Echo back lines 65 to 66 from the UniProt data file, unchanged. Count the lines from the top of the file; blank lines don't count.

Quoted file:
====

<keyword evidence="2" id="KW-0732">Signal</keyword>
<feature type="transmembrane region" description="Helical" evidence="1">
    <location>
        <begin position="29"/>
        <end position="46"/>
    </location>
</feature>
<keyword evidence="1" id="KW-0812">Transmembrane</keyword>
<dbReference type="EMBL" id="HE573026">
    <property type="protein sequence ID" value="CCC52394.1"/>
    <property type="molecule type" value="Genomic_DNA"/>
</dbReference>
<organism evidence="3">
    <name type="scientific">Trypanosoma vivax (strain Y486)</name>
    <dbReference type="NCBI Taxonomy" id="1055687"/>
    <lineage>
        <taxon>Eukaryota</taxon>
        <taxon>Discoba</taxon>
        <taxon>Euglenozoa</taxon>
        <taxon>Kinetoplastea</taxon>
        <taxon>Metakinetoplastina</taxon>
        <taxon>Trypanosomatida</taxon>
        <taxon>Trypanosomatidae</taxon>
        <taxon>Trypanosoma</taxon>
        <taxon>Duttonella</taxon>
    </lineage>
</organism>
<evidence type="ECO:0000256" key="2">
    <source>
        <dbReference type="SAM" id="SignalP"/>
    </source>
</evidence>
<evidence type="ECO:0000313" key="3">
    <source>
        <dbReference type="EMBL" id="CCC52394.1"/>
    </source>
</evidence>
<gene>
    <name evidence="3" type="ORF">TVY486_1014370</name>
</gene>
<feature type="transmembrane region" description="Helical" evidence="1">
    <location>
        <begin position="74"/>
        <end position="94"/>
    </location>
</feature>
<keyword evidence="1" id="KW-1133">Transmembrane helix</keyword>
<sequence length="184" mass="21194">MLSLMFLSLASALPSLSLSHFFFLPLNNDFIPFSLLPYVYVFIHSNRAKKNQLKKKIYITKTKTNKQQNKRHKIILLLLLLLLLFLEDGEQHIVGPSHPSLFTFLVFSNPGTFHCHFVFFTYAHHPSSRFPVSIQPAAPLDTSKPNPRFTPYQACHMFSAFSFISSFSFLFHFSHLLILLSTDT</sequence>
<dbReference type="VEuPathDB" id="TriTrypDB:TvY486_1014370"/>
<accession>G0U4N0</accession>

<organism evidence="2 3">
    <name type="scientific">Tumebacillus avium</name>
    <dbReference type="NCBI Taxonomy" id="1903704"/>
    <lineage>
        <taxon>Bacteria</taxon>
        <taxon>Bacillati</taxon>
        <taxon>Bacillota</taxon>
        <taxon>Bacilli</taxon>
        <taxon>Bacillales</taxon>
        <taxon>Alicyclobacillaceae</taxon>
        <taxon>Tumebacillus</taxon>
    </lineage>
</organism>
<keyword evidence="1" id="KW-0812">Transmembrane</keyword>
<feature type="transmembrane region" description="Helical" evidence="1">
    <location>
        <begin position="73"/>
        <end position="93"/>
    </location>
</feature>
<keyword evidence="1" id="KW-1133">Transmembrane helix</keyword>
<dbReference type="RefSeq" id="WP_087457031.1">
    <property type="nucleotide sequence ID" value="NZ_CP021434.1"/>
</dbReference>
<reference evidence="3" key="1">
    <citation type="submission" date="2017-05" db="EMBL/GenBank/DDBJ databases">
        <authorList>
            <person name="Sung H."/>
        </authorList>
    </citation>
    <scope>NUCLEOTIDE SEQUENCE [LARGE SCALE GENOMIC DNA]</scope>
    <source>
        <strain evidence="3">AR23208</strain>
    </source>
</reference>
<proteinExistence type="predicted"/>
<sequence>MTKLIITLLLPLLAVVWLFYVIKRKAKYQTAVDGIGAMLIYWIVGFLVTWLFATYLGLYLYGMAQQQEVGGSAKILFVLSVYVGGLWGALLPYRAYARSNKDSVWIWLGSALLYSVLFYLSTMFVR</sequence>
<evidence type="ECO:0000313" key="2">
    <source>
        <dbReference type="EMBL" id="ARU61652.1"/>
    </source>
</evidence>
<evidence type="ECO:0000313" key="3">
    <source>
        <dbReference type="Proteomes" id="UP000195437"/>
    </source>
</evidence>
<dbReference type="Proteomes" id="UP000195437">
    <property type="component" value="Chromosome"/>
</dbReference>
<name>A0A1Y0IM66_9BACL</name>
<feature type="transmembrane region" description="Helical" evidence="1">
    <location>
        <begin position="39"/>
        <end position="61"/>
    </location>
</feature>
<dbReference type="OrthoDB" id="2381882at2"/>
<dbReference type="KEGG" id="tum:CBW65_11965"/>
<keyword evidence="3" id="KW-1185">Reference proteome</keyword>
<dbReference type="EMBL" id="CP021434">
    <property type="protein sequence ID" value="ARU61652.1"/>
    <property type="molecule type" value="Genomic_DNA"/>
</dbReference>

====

<feature type="transmembrane region" description="Helical" evidence="1">
    <location>